If you really do want to do something to gracefully recover from an
error then you need an exception handler for that. If you want to
gracefully recover _and_ log then you need to call a logging routine
from inside the exception handler. The global exception handler is for
those exceptions that your application can't handle, but you want to
record why it is that your application exploded and died.

Mar 13 '07 #11

P: n/a
With respect to something like Int.Parse, you probably want to catch
those exceptions (of course, in .NET 2.0 you would use TryParse
instead), because you can usually recover from them: assign a default
value or whatever.
Yes.
Keep in mind that by the time your global exception handler is called,
your application is toast. Dead. RIP. The global exception handler is
simply your last chance to log some information before your
application is torn down. You cannot use it to, as you say, "handle
all errors gracefully".
Yes.
However, you really can't write an application that handles "all
errors gracefully": how would you handle an "out of memory" exception,
for example, or a network failure? I mean, you could, but that would
be one heck of a robust application.
Exactly.
If you really do want to do something to gracefully recover from an
error then you need an exception handler for that. If you want to
gracefully recover _and_ log then you need to call a logging routine
from inside the exception handler. The global exception handler is for
those exceptions that your application can't handle, but you want to
record why it is that your application exploded and died.
Yes, I follow exactly. Thanks,

http://www.pluralsight.com/blogs/cra...6/13/1455.aspx
This article claims that this code catches all unhandled exceptions:

[STAThread] static void Main() {
Application.ThreadException += new
System.Threading.ThreadExceptionEventHandler(Appli cation_ThreadException);
Application.Run(new Form1());
}

private void button1_Click(object sender, System.EventArgs e) {
throw new Exception("Whoops");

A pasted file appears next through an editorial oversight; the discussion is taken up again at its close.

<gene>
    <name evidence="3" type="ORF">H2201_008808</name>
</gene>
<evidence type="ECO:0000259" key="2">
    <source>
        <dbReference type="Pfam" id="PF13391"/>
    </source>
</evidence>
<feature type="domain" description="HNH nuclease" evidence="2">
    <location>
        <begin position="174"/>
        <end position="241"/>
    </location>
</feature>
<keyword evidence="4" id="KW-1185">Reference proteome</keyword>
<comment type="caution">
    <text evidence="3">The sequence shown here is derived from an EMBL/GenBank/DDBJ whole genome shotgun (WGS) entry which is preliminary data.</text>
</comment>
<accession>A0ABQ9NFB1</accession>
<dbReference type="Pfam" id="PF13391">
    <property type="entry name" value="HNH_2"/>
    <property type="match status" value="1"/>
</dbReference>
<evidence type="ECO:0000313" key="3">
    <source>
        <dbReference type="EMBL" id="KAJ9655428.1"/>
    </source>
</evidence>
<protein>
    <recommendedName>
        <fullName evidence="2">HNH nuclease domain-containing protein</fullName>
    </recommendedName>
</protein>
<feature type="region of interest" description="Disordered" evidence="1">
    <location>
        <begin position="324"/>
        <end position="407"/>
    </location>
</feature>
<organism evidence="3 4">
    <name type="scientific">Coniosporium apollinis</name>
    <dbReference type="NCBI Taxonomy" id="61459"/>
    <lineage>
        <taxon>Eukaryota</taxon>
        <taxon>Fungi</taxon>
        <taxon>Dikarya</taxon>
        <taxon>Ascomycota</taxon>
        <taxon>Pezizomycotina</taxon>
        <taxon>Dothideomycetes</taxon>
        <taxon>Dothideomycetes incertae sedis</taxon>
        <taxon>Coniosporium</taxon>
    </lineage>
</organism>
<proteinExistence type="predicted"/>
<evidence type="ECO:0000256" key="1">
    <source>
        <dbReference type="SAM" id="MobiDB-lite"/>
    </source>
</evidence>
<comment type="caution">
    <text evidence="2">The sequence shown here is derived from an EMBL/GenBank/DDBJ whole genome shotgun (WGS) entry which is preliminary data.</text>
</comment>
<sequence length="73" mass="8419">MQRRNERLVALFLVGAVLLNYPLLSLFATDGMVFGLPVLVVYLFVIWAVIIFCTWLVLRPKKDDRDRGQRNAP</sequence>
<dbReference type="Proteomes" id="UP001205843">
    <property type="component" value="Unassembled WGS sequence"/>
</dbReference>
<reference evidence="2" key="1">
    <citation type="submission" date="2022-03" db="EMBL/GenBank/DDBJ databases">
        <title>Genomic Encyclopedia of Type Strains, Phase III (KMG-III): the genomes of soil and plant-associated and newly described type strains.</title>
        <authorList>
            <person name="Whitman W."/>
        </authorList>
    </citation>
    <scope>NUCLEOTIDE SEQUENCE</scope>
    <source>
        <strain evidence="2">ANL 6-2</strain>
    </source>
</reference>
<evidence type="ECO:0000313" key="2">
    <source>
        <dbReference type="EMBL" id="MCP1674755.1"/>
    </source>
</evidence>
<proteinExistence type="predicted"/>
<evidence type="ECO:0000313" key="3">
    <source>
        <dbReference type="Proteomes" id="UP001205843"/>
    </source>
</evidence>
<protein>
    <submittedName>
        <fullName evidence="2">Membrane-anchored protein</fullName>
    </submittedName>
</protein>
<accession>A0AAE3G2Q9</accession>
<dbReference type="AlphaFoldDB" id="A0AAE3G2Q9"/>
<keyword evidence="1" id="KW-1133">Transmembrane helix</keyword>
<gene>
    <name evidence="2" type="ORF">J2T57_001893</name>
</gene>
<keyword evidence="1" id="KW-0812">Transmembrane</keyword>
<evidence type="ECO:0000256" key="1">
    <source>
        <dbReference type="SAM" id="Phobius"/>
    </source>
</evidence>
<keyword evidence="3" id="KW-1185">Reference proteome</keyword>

}

private static void Application_ThreadException(object sender,
System.Threading.ThreadExceptionEventArgs e) {
MessageBox.Show(e.Exception.Message);
}

Note it uses
Application.ThreadException += new ...
instead of your
AppDomain.CurrentDomain.UnhandledException +=new ...

You mentioned ThreadException, but now I'm confused. Why do these
both do the same thing?

Yours appears to NOT stop the windows dialog from appearing (when run
NOT in the debugger), whereas his code will stop it from appearing.
But, when using the debugger, yours will run BEFORE the debugger grabs
it, and his will not.

Zytan

Mar 13 '07 #12

P: n/a
in my opinion, vb6 error handler was much superior than this managed
crap.. i mean seriously-- it's a lot less verbose

Public Sub MySub
on error goto errhandler

CleanExit:
exit sub
ErrHandler:
Select Case Err.number
Case 12345, 1224334
resume cleanexit
case else
msgbox error$
resume cleanexit
end Select
End Sub
On Mar 10, 3:46 pm, "Zytan" <zytanlith...@yahoo.comwrote:
Ok something simple like int.Parse(string) can throw these exceptions:
ArgumentNullException, FormatException, OverflowException

I don't want my program to just crash on an exception, so I must
handle all of them. I don't care about which one happened, except to
write out exception.Message to a log file. It seems verbose to write
out three handlers that all do the same thing. So, I could just catch
Exception. But, is that recommended? It'll catch everything, even
out of memory exceptions.

What do you suggest?

Zytan

Mar 13 '07 #13

P: n/a
Zytan wrote:
Note it uses
Application.ThreadException += new ...
instead of your
AppDomain.CurrentDomain.UnhandledException +=new ...

You mentioned ThreadException, but now I'm confused. Why do these
both do the same thing?
UnhandledException catches any unhandled exception in the application,
while ThreadException only catches unhandled exceptions that occur in
Windows Forms threads.

--
Göran Andersson
_____
http://www.guffa.com
Mar 13 '07 #14

P: n/a
On Mar 13, 1:36 pm, "Todos Menos [MSFT]"
<todos_menos_m...@hotmail.comwrote:
in my opinion, vb6 error handler was much superior than this managed
crap.. i mean seriously-- it's a lot less verbose

Public Sub MySub
on error goto errhandler

CleanExit:
exit sub
ErrHandler:
Select Case Err.number
Case 12345, 1224334
resume cleanexit
case else
msgbox error$
resume cleanexit
end Select
End Sub
Well, yeah, sort of in the same way that GOTO is much less verbose
than all of this complicated for / foreach / while garbage. Don't even
get me started about all of those wordy function headers with
parameters and stuff... when you can just make everything global and
access it from anywhere. :-)

The problem with VB6 error handling is that at _any_ point in your
code, control can magically jump to your error handler subroutine
(hey, the syntax even _says_ goto), run some code, and then slip
quietly back into the control flow of your program as if nothing
happened.

Just like GOTO, it's great when it works, and a bitch to figure out